The Drop-In Centre

September 13, 2008
By
The grey walls of my room seemed to be enveloping me. I stand in silence and listen to the violent nosies that reverberate from next door. I knew that when I look at my mother's face tomorrow it would be a tapestry of red and purple. The light from the bulb and the music from the radio drown the unpleasant happenings that are only a couple of metres away. Salty droplets trckle down my face, leaving glistening trails, like those of a snail. I need to get out, I thought suddenly, I need a sanctuary, somewhere that will save me from the torment and isolation of this house. I haven't been to school for over a week, I spend my days stealing change and playing video games at the local shopping centre, but no-one seems to care.

One day while I was playing dragon slayer at the shops I saw a advertisement for a youth centre where you get free food and can play video games whenever you want. At first I wasn't bothered about it and I continued to wonder around the neighbourhood.Some time passed and i could get the ad out of my head, it was like a broken record repeating in the back og my mind. I tried to forget about it but I couldn't. After much diliberation I decided to give it shot, I mean if I didn't like it I could just leave. When I arrived there I was welcomed by suspicious and curious eyes, wondering what I was doing there. A woman approached me and questioned me about why I was there and if I needed any help. I didn't tell her much, but she let me stay. Soon after I settled in I went for a look around. There was many people there, all for different reasons; mine I wasn't so sure yet. I don't usually like to socialise much but with these people it wasn't as bad and I wasn't worried about them judging me.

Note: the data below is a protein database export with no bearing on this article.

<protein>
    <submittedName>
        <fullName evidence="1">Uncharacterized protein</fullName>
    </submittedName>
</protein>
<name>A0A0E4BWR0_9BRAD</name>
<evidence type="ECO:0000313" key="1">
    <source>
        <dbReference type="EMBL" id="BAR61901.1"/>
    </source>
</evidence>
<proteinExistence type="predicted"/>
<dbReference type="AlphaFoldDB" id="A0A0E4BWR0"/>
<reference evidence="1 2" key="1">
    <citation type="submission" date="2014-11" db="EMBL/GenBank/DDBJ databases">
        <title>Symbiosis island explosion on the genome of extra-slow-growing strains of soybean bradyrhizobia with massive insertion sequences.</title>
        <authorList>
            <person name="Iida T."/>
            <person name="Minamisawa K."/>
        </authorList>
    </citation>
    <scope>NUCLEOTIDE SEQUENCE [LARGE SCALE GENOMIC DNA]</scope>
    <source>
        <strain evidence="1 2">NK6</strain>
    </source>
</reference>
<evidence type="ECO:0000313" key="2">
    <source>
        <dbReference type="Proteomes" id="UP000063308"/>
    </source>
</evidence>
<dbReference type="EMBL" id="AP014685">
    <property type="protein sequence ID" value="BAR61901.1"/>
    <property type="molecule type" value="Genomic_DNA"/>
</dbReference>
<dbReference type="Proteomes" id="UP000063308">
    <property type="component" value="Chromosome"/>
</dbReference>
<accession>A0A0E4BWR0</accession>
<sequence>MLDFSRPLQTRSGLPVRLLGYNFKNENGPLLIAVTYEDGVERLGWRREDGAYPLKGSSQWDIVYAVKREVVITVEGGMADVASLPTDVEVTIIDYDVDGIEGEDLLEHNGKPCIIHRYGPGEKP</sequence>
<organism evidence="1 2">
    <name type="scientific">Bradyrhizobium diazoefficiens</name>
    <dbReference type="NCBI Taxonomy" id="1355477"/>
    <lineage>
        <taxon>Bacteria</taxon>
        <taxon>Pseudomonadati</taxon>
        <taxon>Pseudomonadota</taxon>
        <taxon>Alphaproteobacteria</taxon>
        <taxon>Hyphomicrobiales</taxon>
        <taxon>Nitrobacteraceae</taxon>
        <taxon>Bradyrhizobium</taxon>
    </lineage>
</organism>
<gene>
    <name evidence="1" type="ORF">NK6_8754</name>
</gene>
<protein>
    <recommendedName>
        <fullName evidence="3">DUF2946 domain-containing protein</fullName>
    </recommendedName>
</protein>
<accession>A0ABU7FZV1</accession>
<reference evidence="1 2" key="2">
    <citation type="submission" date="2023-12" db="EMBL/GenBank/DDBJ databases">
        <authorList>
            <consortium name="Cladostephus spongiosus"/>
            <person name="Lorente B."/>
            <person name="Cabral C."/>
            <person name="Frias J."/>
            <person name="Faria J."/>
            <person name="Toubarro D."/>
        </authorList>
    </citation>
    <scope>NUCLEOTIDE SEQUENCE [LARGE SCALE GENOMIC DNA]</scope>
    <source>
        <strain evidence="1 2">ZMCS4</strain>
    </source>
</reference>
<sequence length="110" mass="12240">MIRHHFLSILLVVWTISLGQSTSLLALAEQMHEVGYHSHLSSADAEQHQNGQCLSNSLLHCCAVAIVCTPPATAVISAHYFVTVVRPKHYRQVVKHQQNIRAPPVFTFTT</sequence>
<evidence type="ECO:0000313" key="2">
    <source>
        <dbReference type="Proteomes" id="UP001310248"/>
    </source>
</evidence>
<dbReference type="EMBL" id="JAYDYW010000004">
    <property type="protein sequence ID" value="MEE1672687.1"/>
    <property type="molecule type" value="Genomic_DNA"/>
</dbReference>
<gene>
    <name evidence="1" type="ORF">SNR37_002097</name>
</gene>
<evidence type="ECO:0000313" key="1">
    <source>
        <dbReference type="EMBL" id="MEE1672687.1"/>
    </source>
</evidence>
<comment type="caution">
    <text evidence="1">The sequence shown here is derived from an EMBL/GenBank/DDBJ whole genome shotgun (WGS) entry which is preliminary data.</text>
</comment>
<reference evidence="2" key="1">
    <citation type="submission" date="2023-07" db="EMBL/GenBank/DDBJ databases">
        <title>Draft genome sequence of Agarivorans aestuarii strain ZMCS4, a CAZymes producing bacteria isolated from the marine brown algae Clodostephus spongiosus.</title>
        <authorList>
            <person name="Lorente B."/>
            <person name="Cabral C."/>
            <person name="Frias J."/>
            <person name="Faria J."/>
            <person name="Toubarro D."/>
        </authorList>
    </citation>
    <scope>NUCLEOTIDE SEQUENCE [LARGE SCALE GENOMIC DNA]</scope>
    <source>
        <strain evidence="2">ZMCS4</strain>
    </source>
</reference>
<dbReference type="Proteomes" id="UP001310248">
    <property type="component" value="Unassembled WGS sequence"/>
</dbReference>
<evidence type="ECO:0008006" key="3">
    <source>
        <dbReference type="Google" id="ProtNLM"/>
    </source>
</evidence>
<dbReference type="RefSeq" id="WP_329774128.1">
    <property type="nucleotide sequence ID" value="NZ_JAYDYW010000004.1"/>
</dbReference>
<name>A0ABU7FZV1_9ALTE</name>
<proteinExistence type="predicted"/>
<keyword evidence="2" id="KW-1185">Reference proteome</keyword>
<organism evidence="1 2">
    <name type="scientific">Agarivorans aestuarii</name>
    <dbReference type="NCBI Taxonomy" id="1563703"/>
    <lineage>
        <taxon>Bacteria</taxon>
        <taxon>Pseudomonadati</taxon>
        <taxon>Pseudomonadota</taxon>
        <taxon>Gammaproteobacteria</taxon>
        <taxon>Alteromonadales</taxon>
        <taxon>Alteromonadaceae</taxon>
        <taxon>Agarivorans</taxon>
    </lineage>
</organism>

I didn't feel one hundred percent comfortable in this environment but I'd rather be here than a place some crazy people call home. When I arrived there I thought I knew what I was getting myself into, I was extremely wrong. Almost everyday I spent there the staff try to 'encourage' me to have counselling, like there is something wrong with me.In my opinion I doubt anyone in their right mind would want to spill their life story to some shrink? I do want to stay here but I know the longer I do, the closer I will get to blurting out my 'brutal' journey of why I came here.

Most people staying here understand and respect everyone else, but there is always exceptions. I unwillingly began talking to one of these poeple one day. The guy asked me the reason I was here and when I didn't answer, he thoguht I was some loony or something. This didn't sit well with me. I thought coming to this place meant no judgement, where I could et everyone off my back, but this was quite the opposite. In a moment, without thinking, I gave him a hard blow to the face. His nose bled and I must admit that I felt a bit guilty but not sorry. The staff came immediately andtook him away to get cleaned up. Then suddenly the same woman who had welcomed me came rushing over, ready to give me a lecture I guessed. She reminded me that this was a calm place and therefore if I didn't respect that then I would have to leave. So without giving it a seconf thought , I did. Although I didn't really know where I was going, I thought that I should go back home and fix my life.

I helped my mother get a good job and my father to get off the booze. I also decided to go back to school and make a future for myself. By the time I finished high school when I was 17 I had an aprentiship in building and construction, so it just goes to show you what you can do even when you don't have the best things in life.





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